The real burden of the health and safety review will be borne by the victims of occupational accidents and industrial disease. Health and Safety Executive figures estimate that, over the period of the review, 586 people will have been killed in British industry ; 194, 579 people will have suffered major injuries at work ; and 6,355 people will have been diagnosed as suffering from industrial disease. That is the carnage taking place in British industry. The overall cost to employers of accidents and ill health is estimated to be between £4 billion and £9 billion. The cost to society is put at between £10 billion and £15 billion. The Government should ensure that firms comply with the law rather than deregulate health and safety legislation. In that way, more accidents would be prevented. The other major area of concern to me is the deregulation of market franchise rights under clauses 21, 22 and 23. Currently, many local authorities have market franchise rights, which means that a rival market cannot be set up within 6iles of the local authority market. Conservative Members have said that the deregulation exercise will free up trade, but it presents a threat to market franchise rights because local authorities have provided good conditions for market traders. They are motivated primarily not by profit but by the wish to provide a service to the community. The surplus that accrues to some local authorities is used, to give financial support to the general rate fund so that the entire community benefits from the operation. The protection of markets by the franchise rights has been wisely and responsibly used, to the benefit of markets and the community. It does not restrict trade, as some Conservative Members seem to believe. The removal of that protection will effectively provide an opportunity to anyone to operate a market in direct competition with the market already established.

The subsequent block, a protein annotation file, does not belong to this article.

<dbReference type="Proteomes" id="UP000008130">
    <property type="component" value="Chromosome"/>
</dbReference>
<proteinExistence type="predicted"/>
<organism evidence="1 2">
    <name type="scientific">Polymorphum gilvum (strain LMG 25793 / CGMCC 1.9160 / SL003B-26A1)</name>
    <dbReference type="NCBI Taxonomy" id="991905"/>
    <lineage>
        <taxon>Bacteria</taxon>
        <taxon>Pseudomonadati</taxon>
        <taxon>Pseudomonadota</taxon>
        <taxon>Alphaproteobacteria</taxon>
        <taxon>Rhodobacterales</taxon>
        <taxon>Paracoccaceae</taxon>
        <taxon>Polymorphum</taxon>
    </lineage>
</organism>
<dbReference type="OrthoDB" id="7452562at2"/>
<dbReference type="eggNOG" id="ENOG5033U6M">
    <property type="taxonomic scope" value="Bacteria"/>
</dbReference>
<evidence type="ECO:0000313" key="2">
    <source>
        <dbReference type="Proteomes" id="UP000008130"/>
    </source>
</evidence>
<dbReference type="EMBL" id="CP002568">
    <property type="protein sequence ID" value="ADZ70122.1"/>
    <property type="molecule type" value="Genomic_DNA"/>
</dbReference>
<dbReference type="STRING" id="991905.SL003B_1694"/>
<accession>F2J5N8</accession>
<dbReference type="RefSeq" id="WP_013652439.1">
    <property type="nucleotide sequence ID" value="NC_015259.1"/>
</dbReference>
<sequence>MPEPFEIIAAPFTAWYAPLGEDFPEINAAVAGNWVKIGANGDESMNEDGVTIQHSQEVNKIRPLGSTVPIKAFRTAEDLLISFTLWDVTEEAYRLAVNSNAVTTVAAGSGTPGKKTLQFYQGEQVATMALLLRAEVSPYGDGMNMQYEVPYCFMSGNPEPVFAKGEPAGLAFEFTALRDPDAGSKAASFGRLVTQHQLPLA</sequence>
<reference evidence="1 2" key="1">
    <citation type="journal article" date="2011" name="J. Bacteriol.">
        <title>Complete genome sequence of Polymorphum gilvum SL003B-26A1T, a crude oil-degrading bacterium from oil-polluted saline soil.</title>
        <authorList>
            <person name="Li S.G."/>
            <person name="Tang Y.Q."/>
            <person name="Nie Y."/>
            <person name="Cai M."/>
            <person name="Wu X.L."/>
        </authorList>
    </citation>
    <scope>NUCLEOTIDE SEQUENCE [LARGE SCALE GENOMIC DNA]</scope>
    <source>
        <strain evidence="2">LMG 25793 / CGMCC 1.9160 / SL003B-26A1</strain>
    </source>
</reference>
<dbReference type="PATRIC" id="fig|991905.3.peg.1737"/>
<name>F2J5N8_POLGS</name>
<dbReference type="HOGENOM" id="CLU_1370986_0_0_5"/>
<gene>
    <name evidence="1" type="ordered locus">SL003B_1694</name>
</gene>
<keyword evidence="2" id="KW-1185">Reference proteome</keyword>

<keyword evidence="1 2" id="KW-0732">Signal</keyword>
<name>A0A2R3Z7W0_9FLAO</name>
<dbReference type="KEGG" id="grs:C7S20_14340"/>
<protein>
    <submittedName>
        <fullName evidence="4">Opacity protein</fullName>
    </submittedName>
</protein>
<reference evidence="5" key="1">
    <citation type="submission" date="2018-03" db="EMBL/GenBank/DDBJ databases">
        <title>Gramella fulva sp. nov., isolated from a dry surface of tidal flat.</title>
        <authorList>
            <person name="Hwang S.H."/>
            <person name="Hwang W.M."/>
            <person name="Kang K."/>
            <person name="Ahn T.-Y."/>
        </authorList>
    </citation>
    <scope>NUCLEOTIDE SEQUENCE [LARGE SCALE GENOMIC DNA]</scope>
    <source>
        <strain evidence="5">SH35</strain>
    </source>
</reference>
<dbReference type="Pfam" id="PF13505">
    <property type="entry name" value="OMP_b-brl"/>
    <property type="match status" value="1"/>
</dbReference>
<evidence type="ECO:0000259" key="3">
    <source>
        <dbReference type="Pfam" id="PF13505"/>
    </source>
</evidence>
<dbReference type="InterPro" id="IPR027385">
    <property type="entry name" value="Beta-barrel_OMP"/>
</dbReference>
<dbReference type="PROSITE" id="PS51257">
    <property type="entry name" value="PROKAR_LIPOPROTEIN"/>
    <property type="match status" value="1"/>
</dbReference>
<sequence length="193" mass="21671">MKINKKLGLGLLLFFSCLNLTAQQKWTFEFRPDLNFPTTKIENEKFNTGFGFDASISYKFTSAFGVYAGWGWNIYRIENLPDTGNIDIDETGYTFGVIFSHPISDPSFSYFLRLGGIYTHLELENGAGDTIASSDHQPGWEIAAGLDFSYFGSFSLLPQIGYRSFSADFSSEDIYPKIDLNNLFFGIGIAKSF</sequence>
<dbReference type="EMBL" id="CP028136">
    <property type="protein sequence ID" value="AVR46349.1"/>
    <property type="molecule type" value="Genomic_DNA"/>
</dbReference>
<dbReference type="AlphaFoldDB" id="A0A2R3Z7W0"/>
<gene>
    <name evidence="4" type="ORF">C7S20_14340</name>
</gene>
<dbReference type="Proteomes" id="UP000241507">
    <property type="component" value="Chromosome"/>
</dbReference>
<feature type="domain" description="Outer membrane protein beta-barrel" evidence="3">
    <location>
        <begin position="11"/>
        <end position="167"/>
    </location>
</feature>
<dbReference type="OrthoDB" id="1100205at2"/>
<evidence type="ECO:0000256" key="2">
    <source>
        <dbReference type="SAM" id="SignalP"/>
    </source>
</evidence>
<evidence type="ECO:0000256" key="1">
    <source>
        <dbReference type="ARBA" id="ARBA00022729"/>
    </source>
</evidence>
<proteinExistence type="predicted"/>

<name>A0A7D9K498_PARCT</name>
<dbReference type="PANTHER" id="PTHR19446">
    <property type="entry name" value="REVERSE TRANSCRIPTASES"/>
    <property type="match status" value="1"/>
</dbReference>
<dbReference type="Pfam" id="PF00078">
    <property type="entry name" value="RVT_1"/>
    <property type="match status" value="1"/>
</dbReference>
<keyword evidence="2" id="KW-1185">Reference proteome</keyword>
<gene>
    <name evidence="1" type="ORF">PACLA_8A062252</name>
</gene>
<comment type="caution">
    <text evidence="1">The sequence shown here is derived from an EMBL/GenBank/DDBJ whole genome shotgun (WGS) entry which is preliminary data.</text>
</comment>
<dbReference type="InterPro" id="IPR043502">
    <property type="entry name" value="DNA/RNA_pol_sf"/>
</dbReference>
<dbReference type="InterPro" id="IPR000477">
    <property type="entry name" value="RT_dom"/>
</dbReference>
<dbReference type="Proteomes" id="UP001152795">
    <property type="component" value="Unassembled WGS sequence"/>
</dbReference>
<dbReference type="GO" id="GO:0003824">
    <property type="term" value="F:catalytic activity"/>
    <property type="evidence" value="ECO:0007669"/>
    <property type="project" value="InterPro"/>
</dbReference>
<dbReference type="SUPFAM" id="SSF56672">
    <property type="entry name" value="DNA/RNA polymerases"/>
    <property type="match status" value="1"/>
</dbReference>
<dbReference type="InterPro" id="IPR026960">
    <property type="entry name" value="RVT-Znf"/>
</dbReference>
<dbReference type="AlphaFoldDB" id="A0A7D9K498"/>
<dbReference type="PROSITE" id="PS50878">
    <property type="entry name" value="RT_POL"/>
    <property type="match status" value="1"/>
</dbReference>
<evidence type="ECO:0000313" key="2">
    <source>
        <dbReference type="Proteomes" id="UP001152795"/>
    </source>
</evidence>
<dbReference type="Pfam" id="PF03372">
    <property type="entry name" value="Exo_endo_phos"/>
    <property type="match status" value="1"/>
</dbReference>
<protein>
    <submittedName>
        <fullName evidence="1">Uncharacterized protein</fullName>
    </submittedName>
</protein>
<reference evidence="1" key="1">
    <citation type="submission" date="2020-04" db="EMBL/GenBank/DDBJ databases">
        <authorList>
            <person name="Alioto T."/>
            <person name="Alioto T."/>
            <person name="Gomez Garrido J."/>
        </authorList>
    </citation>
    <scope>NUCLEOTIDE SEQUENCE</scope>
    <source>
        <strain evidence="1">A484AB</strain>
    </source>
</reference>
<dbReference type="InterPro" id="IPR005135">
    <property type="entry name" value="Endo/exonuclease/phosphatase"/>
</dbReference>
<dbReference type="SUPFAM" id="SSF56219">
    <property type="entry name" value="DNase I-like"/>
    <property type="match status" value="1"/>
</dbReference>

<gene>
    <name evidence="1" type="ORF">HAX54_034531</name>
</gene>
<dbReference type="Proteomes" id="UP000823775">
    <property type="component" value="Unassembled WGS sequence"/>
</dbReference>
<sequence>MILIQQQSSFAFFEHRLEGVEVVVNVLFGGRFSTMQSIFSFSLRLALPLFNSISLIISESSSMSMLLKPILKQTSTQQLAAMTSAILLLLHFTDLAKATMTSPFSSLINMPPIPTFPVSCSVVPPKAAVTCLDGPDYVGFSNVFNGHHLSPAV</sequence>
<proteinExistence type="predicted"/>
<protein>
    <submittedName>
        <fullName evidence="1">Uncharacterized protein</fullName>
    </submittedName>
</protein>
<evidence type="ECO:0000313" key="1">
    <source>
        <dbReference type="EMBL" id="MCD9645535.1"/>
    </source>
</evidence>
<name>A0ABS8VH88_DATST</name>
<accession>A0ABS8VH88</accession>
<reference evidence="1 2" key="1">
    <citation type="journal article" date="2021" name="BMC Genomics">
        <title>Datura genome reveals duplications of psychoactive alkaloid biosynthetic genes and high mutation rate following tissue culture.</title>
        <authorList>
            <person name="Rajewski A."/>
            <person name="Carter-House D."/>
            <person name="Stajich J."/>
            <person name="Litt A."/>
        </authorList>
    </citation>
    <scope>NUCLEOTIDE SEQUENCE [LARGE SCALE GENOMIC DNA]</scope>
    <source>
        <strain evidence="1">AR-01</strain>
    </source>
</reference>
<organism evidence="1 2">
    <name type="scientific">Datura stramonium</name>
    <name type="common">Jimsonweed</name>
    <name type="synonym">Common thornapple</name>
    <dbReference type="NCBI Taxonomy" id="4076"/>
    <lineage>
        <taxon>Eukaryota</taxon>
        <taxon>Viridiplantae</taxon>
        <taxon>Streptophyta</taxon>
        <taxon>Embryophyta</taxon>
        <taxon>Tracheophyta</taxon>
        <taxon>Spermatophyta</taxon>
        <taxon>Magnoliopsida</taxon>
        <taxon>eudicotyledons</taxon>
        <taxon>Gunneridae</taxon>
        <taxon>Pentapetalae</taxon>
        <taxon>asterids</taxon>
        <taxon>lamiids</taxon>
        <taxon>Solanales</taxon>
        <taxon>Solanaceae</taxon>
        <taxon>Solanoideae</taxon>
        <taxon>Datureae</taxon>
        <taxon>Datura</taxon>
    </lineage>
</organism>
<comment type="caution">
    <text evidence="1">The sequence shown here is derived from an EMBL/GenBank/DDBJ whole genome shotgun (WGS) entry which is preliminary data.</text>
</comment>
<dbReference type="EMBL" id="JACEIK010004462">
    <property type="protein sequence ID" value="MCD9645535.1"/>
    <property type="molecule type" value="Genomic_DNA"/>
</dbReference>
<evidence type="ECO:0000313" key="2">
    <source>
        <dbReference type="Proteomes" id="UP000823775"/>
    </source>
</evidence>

Hon. Members should think about that for a moment. It will result in a proliferation of markets and car boot sales around towns. It will siphon trade away from town centres to the detriment of urban communities.

My hon. Friend the Member for Barnsley, Central (Mr. Illsley) and I have launched a campaign to save market franchise rights. I urge Conservative Members who have

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not already done so to sign early-day motion 84 to support the campaign. If they do not vote against the Bill tonight, I urge them at least to abstain.

7.10 pm

Mr. Henry Bellingham (Norfolk, North-West) : We have heard many constructive comments from Conservative Members. In general, they have fully supported the Bill, although they have flagged one or two matters of concern. We have also heard some charming vignettes, such as that from my hon. Friend the Member for South Hams (Mr. Steen), who told us about the tottering punter from Totness. With his inimitable superhuman assiduity, he solved his problem, and no doubt he will have the support of the entire village.